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the blow-pipe, without addition, into a Tourmaline has been long celebrated blackish slag Melted with borax,it forms a for its electrical effects, which are exhigreenish-coloured glass. It is composed of bited by friction, and also by heating :
but if it is made very hot, as beyond 200° Silica . . . . - 33.33 of Fahrenheit, it is deprived of its electriAlumina ...40.83 cal properties. The more transparent Iron . . . . . . 20.41 the tourmaline, the stronger its electrical Manganese . . . . 3.33 properties. It is sometimes cut and po
lished, and worn as a jewel; but on ac
97.90 count of its want of transparency it is not Loss - . .. 2.10 very highly esteemed. The green co
loured tourmaline has been described as 100 the emerald ; the blue, as the sapphire ;
and the crimson-red variety, first found in
Siberia, and since in Ava and Ceylon, has By heating, it exhibits positive electricity been called the daurite, siberite, and ruat one end, and negative at the other : as bellite. Mr. Greville is in possession of the it cools, these electricities are reversed. most magnificent specimen of the red vaIt occurs in primitive rocks, chiefly in riety; it is valued, on account of its beauty quartz and granite ; with the former, it and rarity, at 1000L. constitutes a peculiar mountain rock. It SCHOTIA, in botany, so named from is found on many parts of the continent, Richard Vander Schot, a genus of the and in Scotland. It differs from tourma. Decandria Monogynia class and order. line in colour, degree of lustre, fracture, Natural order of Lomentaceæ. Legumitransparency, and distinct concretions; nosæ, Jussieu. Essential character: calyx also in geognostic situations : tourmaline five-cleft; petals five, inserted into the occurs almost always imbedded, and in calı x, closed by the sides lying over each single crystals; but schorl is aggregated, other; legume pedicelled. There is but and occurs in beds.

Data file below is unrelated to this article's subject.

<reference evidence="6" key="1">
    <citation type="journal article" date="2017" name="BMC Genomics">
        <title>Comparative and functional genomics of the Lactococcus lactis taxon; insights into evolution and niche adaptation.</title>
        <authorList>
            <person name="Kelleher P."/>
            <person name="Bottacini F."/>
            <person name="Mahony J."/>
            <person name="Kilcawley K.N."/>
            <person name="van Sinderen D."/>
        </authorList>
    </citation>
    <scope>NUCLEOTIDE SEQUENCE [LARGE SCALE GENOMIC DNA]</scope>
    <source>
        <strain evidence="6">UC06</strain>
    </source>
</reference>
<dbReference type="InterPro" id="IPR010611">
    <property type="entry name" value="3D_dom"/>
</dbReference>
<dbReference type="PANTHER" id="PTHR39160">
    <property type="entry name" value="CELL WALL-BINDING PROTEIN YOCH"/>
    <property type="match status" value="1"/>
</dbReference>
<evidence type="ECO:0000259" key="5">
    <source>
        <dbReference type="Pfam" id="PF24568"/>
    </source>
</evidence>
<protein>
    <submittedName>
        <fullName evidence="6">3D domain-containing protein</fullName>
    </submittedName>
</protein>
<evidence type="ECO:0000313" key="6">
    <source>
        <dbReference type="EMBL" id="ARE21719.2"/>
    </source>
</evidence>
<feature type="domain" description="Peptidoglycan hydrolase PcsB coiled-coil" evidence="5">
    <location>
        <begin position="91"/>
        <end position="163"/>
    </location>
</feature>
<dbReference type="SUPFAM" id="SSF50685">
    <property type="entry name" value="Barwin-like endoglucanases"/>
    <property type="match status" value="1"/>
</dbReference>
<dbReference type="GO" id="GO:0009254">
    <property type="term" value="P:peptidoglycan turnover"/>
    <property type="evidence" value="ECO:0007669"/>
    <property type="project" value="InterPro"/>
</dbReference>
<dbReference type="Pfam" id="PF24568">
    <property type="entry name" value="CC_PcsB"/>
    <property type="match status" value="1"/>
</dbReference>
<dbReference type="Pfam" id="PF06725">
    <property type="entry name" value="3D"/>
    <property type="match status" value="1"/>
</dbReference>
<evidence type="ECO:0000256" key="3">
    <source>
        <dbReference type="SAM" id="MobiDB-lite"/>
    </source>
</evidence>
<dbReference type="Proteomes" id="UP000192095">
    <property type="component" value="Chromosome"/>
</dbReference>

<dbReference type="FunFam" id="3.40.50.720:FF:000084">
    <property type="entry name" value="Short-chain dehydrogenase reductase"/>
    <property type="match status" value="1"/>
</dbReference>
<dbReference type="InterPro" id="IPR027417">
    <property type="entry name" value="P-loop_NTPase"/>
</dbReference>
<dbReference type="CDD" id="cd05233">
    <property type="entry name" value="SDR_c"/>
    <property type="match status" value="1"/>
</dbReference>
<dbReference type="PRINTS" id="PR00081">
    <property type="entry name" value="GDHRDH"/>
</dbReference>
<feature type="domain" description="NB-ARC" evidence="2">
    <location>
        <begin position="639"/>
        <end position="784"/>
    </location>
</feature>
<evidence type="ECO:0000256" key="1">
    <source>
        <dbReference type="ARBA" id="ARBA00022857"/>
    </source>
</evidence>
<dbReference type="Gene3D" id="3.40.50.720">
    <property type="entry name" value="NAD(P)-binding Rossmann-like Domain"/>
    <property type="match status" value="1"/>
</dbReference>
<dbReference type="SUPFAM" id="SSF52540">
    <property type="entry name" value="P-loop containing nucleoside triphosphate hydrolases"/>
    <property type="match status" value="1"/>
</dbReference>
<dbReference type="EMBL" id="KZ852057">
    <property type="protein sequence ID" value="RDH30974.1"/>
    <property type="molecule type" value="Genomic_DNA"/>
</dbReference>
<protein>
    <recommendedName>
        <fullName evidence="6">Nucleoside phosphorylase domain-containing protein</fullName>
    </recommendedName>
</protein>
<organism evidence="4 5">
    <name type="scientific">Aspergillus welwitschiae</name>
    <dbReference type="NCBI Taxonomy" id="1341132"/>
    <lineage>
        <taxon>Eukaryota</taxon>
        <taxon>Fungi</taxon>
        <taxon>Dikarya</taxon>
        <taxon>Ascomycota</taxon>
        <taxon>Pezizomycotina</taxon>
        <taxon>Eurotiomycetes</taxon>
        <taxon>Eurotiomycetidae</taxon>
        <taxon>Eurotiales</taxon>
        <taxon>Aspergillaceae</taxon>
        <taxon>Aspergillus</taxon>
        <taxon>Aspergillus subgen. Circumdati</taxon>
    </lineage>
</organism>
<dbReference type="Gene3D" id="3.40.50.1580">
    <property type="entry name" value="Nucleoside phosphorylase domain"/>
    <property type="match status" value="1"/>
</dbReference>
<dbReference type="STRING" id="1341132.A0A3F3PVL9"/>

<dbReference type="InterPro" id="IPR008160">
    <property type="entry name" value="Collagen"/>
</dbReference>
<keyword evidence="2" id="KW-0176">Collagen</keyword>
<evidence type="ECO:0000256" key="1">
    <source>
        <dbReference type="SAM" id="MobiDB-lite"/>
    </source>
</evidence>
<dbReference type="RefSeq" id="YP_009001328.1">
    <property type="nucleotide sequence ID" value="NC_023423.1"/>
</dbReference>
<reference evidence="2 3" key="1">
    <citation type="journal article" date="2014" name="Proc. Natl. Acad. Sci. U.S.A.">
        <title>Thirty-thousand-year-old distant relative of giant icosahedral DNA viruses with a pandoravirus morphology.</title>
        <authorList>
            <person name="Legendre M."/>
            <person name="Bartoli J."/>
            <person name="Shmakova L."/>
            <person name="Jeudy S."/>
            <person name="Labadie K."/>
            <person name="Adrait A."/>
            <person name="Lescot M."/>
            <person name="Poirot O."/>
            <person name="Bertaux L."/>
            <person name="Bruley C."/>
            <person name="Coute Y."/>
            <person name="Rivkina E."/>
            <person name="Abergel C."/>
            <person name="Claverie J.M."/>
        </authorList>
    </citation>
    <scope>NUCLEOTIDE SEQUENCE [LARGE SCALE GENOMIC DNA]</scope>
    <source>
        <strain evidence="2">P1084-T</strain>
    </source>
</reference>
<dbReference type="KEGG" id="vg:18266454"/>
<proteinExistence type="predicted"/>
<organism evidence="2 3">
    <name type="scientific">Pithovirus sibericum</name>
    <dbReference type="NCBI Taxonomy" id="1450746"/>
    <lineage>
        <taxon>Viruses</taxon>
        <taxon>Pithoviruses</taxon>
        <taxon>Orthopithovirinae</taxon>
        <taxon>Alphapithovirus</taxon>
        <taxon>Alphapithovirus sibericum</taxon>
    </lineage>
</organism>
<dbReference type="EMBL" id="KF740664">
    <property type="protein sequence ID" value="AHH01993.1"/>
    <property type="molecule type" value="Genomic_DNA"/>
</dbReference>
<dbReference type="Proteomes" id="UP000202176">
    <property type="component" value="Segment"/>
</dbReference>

one species, viz. S. speciosa, lentiscuis. Tourmaline, called also electricus tur. leaved schotia. It is a native of Senegal malin, is of a green or brown colour, and the Cape of Good Hope. passing into others, even to the indigo, SCHRADERA, i botany, so named in blue. The colours are mostly dark. It honour of Henr. Adolph Schrader, a geoccurs very seldom massive, oftener in
nus of the H Xandria Monogynia class rolled pieces, but most frequently crys.
and order. Essential character: calyx a tallized. The crystals are generally three superior rim, quite entire : corolla five or sided prisms; they are usually imbedded; six clelt; stigmas two; berry one-celled. the internal lustre is splendent and vi.
many.seeded. There are two species, treous It is hard, and easily frangible.
viz. S capitata and S. cephalotes. Specific gravity from 3 08 to 3.36. Before
SCHREBERA, in botany, a genus of the blow-pipe it melts into a grevish- the Diandria Monogynia class and order. white vesicular enamel. It was found in Essential character : calyx two-lipped: Cevlon and the Brazils, in the 16th cen- corolla from five to seven-cleft; capsule tury; and since that in Madagascar and pear-shaped, two-celled, two-valved; Ava, in many parts of the European con- seeds from eight to ten, membranaceous tinent, and in Scotland. Two specimens winged. There is but one species, viz. have been analyzed by Bergmann and S. swietenioides. Vauquelin, the former was brought from
SCHWALBEA, in botany, so named in Ceylon, the latter from Brazil.
honour of Schwalbe, a physician, a genus
of the Didynamia Angiospermia class and Tourmaline of Ceylon. of Brazil. order. Natural order of Personatæ. Silica - - - 37.0 - - - 40.0 Scrophulariæ, Jussieu. Essential cha. Alumina . . 39.0 ... 39.0 racter: calyx four-cleft, the upper lobe Lime · 15,0 ... 384 very small; the lowest very large and Oxide of iron 9.0 . . . 12.50 emarginate. There is but one species, manganese . . . 2.00 viz. S. Americana.
SCHWENKFELDIA, in botany, so 100.0
named in memory of Caspar Schenckfelt, Loss 2.66
a Silesian physician, a genus of the Pen.
tandria Monogynia class and order. Na100.00 tural order of Rubiaceæ. Essential cha.
racter: involucre four-leaved; corolla
funnel.form; stigmas five; berry five. a man can employ his thoughts about no. celled, many-seeded. There are three thing but either the contemplation of species